Coffee Makes You Black

In terms of context, this post was written in the early evening hours of Saturday, July 13 prior to the Trayvon Martin case being decided.  My original plan was to have posted Sunday morning after a final proofing.  Other than some minor proofing changes, below are my thoughts after attending Kwabena Antione Nixon’s “Eye Write What Eye See” book event.

On Saturday I hurried to finish my chores and errands so I could attend the debut of Kwabena Antoine Nixon’s first book, “Eye Write What Eye See.”  Kwabena is best known for his advocacy work among African-American youth and as a powerful spoken word artist.

Kwabena's first book

Kwabena’s first book

Kwabena’s book signing was only a few miles from my home.  Sadly, I needed to plug the address into GPS.  You see, my destination, Coffee Makes You Black, was beyond the not-so-imaginary line that makes our city of Milwaukee one of the most segregated in the country.

During my short drive, I listened to radio reporters detail the Trayvon Martin case as the jury deliberated behind closed doors.  The media speculated on what the jury may or may not be discussing as I crossed the line between predominately white and predominately black.  My thoughts though were on the violent end of Trayvon’s life and the risks associated with being young and black in our country.

With Trayvon and his family on my heart, I walked into the coffee shop.  I sat down and listened to Kwabena tell his story of growing up as young black male on Chicago’s west side… his father murdered when he was 11, his mother strung out on drugs leaving him in the care of his grandmother, his aunts, uncles and cousins.  He talked about the constant fear of being in the wrong place at the wrong time.  The very real prospect of being killed… the continual sadness of another friend or family member being gunned down.

In contrast to his untenable circumstances, Kwabena was surrounded by the grace of his family, friends, teachers (both good and bad) and his beloved grandmother who always put her family first.  Together their voices supported his big dream:  to become a poet and a writer.   He spoke of how important his grandmother’s voice was in shaping his path and her examples for walking it boldly.  Today, despite a path riddled with danger, Kwabena is living his dream and is a published author, poet and activist using his words and his voice for the greater good of all.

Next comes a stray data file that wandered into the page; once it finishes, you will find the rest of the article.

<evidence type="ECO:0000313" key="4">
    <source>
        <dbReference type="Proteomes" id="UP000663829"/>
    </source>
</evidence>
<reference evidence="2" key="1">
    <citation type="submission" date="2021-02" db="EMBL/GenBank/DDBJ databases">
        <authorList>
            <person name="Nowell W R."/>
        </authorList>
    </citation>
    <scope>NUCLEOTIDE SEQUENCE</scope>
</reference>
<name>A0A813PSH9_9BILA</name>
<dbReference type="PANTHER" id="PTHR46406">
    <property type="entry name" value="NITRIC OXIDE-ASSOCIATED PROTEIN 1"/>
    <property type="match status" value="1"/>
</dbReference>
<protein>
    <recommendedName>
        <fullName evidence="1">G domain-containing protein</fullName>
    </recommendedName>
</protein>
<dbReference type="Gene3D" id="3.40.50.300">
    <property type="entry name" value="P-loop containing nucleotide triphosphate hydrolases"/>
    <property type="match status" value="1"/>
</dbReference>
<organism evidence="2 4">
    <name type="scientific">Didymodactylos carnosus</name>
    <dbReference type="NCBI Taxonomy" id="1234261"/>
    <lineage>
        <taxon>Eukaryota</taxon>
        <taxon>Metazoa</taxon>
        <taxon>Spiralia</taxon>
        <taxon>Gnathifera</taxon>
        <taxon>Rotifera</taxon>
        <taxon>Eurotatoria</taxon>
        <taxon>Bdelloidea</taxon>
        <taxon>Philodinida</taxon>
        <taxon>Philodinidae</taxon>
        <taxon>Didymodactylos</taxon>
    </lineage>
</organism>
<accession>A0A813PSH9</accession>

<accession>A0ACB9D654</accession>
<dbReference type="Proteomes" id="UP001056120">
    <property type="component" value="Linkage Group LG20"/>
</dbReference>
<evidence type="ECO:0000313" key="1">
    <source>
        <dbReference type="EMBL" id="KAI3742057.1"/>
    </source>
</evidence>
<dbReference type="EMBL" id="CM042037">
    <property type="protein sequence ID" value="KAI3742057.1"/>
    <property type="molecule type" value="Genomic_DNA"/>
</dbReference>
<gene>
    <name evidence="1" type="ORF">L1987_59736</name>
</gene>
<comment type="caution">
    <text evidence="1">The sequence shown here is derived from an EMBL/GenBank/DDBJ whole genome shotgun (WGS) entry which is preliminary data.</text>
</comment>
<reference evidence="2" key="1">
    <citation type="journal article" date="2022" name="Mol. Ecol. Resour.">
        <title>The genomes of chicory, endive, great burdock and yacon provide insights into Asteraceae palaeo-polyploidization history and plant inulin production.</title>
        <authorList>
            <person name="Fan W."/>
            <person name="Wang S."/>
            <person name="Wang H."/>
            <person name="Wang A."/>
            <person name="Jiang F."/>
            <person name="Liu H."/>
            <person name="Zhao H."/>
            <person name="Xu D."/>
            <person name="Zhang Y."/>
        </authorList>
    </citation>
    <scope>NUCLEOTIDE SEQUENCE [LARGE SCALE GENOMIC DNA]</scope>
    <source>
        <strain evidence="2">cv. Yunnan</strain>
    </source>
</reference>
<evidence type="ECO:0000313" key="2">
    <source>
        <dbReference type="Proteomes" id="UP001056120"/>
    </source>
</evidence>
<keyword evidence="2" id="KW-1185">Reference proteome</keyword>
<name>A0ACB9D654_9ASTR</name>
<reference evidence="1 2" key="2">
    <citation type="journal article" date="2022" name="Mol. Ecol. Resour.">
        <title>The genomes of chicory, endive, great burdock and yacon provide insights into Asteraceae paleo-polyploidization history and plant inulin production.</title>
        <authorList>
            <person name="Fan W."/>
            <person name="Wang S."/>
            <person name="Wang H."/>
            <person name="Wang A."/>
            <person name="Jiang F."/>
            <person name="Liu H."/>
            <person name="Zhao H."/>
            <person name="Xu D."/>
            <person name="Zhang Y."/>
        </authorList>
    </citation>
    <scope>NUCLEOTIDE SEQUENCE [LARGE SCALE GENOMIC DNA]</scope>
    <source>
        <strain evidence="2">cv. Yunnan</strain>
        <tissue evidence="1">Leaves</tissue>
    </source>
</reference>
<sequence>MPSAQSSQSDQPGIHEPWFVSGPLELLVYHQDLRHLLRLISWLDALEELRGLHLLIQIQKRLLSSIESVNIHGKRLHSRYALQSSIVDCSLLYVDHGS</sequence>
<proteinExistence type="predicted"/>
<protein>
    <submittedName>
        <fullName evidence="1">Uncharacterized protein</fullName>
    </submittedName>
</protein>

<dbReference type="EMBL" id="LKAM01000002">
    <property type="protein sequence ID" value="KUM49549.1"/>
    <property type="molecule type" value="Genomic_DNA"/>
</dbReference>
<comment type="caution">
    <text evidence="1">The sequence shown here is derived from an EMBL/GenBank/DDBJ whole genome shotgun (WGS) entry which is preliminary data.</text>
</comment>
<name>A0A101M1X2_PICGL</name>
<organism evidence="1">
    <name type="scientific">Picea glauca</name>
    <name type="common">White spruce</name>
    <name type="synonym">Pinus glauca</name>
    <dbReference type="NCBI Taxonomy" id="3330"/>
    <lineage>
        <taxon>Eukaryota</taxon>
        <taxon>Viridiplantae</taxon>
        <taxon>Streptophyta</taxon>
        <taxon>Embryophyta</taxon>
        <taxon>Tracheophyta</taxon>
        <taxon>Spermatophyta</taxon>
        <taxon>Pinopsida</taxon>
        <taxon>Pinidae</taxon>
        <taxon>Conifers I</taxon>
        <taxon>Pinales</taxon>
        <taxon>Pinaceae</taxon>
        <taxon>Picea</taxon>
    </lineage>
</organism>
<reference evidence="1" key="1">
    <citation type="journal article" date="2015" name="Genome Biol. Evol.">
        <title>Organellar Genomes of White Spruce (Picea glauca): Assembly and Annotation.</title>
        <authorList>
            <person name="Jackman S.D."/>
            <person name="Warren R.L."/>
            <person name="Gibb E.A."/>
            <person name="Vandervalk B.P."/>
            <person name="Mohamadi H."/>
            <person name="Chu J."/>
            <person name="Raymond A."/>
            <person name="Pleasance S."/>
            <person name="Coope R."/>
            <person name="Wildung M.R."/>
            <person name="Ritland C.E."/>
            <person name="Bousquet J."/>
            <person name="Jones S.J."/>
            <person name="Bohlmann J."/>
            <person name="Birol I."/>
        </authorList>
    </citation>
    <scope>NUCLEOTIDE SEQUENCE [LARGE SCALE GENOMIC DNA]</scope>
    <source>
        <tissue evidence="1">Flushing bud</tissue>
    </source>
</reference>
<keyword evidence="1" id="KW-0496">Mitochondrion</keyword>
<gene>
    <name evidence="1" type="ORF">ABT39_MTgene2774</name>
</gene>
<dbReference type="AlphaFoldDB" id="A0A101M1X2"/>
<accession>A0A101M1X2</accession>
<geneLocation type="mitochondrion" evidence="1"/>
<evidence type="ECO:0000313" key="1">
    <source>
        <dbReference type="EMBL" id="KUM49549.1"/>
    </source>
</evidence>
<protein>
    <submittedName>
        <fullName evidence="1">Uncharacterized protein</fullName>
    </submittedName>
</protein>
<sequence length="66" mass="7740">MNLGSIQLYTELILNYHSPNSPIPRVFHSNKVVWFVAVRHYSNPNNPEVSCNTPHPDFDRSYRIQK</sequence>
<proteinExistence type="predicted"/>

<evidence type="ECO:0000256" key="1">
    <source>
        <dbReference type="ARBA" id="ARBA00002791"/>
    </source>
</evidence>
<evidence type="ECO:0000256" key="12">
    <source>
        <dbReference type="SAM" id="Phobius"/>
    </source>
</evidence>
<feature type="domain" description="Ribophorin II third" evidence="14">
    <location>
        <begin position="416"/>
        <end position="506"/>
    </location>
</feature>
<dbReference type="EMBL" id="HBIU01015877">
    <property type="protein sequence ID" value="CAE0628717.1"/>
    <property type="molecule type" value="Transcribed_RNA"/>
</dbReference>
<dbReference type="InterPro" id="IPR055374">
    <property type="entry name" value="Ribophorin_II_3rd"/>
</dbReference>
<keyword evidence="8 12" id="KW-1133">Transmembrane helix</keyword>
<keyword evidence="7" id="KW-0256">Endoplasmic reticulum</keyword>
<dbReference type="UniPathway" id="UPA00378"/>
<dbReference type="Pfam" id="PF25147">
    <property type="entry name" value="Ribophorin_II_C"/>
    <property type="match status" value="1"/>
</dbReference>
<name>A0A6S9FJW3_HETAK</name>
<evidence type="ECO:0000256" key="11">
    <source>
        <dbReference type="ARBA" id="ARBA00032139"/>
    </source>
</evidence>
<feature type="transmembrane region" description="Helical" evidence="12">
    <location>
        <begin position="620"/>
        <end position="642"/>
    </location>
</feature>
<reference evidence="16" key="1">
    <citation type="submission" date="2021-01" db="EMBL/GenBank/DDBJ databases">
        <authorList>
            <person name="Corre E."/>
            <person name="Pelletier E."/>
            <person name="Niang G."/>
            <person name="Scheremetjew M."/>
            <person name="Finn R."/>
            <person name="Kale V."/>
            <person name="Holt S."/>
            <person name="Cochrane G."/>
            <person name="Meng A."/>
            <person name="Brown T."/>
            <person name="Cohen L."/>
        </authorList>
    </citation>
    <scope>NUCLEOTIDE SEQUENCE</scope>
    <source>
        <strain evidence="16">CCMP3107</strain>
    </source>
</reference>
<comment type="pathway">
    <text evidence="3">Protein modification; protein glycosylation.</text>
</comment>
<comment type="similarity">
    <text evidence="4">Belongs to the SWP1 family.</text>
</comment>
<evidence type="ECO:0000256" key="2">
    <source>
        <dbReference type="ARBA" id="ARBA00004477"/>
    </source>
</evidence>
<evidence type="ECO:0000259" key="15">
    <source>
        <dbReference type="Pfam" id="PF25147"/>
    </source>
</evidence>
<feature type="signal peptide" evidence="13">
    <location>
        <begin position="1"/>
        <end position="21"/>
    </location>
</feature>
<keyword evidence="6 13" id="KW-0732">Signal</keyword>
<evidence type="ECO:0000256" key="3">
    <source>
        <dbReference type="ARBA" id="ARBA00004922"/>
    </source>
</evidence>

While the energy, love and excitement that filled the coffee shop were palpable, I walked out feeling despondent.  Throughout the telling of Kwabena’s story, I tried to comprehend the life that he and so many others in the room had experienced under the same sky that I call America and Kwabena writes about as AmeriKKKa.  A country where the rules are different if your skin isn’t white.  A country where being young and black is an unforgiving and unsafe place.  A place where running out for Skittles is a death sentence.

Coffee Makes You Black.  Despite the coffee shop’s name, coffee will never make me black.  I will never know what it is to be black in our country.  And I will never know what it is to be a black mother and raise a black child in this country.

What I do know is,  I want to strive for peace and understanding to help bridge these imaginary dividing lines that exist in communities across this globe because as my mother taught my sister and me from an early age, “we are all God’s children.”  I want to do this because I believe and have faith in an America where everyone has a fair shot – no matter what.

While coffee won’t make you black, white, brown or any other color, it can be the medium in which we begin to build peace and understanding one cup of coffee and one brother and sister at a time.  Just like Kwabena is.